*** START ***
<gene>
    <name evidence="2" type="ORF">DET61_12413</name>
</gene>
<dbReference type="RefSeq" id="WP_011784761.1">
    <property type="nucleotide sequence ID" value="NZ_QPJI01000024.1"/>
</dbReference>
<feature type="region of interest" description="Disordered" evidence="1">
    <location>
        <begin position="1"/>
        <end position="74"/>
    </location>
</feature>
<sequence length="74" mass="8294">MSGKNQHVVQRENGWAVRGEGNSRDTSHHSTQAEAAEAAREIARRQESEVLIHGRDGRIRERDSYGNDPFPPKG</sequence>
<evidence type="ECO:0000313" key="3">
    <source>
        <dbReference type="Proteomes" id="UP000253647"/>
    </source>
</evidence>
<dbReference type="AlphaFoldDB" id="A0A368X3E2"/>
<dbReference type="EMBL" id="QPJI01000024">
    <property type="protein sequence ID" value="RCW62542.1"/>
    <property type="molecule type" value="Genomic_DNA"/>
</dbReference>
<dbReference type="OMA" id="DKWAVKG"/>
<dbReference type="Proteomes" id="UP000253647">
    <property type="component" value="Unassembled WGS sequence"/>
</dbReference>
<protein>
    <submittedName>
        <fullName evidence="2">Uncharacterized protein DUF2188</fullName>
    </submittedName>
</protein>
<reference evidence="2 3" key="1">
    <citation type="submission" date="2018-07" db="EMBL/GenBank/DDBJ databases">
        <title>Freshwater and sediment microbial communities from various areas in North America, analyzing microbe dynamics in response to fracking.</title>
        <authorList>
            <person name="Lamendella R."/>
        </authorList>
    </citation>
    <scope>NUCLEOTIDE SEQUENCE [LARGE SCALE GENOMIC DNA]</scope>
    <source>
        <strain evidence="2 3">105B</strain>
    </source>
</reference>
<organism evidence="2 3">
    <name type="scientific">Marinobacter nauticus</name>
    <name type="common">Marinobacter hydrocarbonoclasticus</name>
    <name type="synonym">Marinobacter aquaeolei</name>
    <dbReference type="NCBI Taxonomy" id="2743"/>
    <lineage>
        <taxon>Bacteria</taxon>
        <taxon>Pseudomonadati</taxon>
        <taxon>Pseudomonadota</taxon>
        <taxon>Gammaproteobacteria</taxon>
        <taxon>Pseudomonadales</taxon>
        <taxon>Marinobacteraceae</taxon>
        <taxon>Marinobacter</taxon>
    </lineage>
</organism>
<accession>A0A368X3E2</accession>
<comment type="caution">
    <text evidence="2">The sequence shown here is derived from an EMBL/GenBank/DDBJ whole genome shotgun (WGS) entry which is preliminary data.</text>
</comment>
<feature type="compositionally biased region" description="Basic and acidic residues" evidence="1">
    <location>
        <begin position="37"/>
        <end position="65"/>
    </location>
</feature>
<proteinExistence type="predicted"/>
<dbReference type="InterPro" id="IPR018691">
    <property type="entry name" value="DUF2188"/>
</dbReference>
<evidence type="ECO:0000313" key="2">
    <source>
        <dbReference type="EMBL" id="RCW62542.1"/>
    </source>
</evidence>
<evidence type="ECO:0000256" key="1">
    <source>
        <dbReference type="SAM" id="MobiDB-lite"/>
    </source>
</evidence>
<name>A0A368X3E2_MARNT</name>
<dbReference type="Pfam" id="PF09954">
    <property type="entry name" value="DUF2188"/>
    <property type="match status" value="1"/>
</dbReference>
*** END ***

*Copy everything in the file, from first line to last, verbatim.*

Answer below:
<gene>
    <name evidence="2" type="ORF">DET61_12413</name>
</gene>
<dbReference type="RefSeq" id="WP_011784761.1">
    <property type="nucleotide sequence ID" value="NZ_QPJI01000024.1"/>
</dbReference>
<feature type="region of interest" description="Disordered" evidence="1">
    <location>
        <begin position="1"/>
        <end position="74"/>
    </location>
</feature>
<sequence length="74" mass="8294">MSGKNQHVVQRENGWAVRGEGNSRDTSHHSTQAEAAEAAREIARRQESEVLIHGRDGRIRERDSYGNDPFPPKG</sequence>
<evidence type="ECO:0000313" key="3">
    <source>
        <dbReference type="Proteomes" id="UP000253647"/>
    </source>
</evidence>
<dbReference type="AlphaFoldDB" id="A0A368X3E2"/>
<dbReference type="EMBL" id="QPJI01000024">
    <property type="protein sequence ID" value="RCW62542.1"/>
    <property type="molecule type" value="Genomic_DNA"/>
</dbReference>
<dbReference type="OMA" id="DKWAVKG"/>
<dbReference type="Proteomes" id="UP000253647">
    <property type="component" value="Unassembled WGS sequence"/>
</dbReference>
<protein>
    <submittedName>
        <fullName evidence="2">Uncharacterized protein DUF2188</fullName>
    </submittedName>
</protein>
<reference evidence="2 3" key="1">
    <citation type="submission" date="2018-07" db="EMBL/GenBank/DDBJ databases">
        <title>Freshwater and sediment microbial communities from various areas in North America, analyzing microbe dynamics in response to fracking.</title>
        <authorList>
            <person name="Lamendella R."/>
        </authorList>
    </citation>
    <scope>NUCLEOTIDE SEQUENCE [LARGE SCALE GENOMIC DNA]</scope>
    <source>
        <strain evidence="2 3">105B</strain>
    </source>
</reference>
<organism evidence="2 3">
    <name type="scientific">Marinobacter nauticus</name>
    <name type="common">Marinobacter hydrocarbonoclasticus</name>
    <name type="synonym">Marinobacter aquaeolei</name>
    <dbReference type="NCBI Taxonomy" id="2743"/>
    <lineage>
        <taxon>Bacteria</taxon>
        <taxon>Pseudomonadati</taxon>
        <taxon>Pseudomonadota</taxon>
        <taxon>Gammaproteobacteria</taxon>
        <taxon>Pseudomonadales</taxon>
        <taxon>Marinobacteraceae</taxon>
        <taxon>Marinobacter</taxon>
    </lineage>
</organism>
<accession>A0A368X3E2</accession>
<comment type="caution">
    <text evidence="2">The sequence shown here is derived from an EMBL/GenBank/DDBJ whole genome shotgun (WGS) entry which is preliminary data.</text>
</comment>
<feature type="compositionally biased region" description="Basic and acidic residues" evidence="1">
    <location>
        <begin position="37"/>
        <end position="65"/>
    </location>
</feature>
<proteinExistence type="predicted"/>
<dbReference type="InterPro" id="IPR018691">
    <property type="entry name" value="DUF2188"/>
</dbReference>
<evidence type="ECO:0000313" key="2">
    <source>
        <dbReference type="EMBL" id="RCW62542.1"/>
    </source>
</evidence>
<evidence type="ECO:0000256" key="1">
    <source>
        <dbReference type="SAM" id="MobiDB-lite"/>
    </source>
</evidence>
<name>A0A368X3E2_MARNT</name>
<dbReference type="Pfam" id="PF09954">
    <property type="entry name" value="DUF2188"/>
    <property type="match status" value="1"/>
</dbReference>